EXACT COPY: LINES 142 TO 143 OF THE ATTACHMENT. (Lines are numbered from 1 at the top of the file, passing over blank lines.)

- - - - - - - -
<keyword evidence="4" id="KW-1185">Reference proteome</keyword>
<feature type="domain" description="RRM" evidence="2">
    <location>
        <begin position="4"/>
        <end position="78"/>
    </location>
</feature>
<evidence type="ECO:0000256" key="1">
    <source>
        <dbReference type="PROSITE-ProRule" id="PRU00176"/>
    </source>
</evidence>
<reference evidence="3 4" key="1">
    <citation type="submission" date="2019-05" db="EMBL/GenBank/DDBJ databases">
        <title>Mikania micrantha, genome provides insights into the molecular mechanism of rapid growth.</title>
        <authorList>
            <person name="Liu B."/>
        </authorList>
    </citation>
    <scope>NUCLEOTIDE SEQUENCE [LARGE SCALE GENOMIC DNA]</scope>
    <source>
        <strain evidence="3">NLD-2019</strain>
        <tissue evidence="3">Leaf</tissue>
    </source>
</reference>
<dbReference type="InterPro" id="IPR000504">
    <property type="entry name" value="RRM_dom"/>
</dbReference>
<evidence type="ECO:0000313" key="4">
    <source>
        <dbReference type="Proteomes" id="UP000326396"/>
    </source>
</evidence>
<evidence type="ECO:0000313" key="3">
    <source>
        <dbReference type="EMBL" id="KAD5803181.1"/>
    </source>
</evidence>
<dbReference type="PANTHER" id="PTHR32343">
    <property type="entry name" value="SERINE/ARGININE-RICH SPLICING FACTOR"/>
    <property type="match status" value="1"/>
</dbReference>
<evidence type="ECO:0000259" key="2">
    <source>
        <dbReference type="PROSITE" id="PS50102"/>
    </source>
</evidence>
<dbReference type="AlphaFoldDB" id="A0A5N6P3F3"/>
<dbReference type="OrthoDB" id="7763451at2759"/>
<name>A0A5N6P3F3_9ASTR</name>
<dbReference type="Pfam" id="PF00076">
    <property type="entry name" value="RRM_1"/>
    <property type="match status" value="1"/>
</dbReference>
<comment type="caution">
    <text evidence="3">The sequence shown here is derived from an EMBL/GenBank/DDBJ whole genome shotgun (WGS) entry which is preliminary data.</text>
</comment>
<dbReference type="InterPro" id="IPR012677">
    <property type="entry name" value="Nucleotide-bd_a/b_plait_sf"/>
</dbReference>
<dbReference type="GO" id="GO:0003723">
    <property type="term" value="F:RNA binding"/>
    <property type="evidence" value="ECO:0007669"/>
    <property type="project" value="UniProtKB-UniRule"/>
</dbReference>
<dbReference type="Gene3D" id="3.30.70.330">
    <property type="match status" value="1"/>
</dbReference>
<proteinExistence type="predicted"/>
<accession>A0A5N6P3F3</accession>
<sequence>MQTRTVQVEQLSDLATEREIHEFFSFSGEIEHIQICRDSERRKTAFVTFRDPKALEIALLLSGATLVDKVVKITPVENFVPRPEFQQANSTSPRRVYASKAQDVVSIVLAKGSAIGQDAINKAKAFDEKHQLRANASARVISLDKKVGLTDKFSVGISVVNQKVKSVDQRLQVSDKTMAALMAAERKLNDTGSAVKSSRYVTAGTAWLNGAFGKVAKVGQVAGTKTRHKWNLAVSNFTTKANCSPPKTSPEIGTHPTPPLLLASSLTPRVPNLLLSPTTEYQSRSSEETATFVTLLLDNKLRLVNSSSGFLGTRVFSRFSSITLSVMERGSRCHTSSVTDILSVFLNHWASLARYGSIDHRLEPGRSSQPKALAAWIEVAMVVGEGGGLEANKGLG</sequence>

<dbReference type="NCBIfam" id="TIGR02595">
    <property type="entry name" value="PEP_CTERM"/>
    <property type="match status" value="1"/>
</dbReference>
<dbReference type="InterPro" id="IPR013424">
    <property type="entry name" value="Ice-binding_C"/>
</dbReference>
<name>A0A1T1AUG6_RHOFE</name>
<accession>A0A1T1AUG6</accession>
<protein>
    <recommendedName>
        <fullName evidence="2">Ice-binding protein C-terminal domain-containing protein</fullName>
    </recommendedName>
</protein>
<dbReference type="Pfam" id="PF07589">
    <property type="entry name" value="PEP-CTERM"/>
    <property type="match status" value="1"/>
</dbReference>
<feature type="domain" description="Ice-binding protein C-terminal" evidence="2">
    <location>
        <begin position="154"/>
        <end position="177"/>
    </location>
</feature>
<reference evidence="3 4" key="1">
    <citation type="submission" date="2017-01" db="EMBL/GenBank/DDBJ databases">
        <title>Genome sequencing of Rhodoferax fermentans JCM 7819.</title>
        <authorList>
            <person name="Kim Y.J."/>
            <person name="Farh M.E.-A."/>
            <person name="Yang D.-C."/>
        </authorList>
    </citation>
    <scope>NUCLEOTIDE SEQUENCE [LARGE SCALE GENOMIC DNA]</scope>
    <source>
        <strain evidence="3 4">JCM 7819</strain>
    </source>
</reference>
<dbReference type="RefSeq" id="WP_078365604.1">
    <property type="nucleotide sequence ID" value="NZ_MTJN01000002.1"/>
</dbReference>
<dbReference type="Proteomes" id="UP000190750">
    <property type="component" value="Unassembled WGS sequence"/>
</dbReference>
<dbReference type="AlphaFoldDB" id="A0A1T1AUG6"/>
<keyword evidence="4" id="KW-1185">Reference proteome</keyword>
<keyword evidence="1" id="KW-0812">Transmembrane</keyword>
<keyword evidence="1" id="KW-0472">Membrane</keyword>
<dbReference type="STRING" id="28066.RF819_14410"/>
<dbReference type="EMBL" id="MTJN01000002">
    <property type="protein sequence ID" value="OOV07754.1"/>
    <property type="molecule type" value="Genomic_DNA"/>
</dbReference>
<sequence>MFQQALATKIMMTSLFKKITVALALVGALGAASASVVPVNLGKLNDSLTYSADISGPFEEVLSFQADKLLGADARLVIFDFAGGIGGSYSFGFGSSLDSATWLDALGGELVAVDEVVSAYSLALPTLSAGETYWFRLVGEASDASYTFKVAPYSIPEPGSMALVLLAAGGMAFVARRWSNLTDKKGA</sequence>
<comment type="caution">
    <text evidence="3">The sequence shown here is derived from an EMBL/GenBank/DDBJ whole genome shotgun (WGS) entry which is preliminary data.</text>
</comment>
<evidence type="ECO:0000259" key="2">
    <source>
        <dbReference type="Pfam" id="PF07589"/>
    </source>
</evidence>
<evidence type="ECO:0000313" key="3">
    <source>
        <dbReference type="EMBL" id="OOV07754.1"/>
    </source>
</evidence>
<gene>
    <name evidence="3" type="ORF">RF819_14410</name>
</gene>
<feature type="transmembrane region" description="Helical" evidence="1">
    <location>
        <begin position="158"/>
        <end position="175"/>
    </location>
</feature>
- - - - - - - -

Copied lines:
<feature type="transmembrane region" description="Helical" evidence="1">
    <location>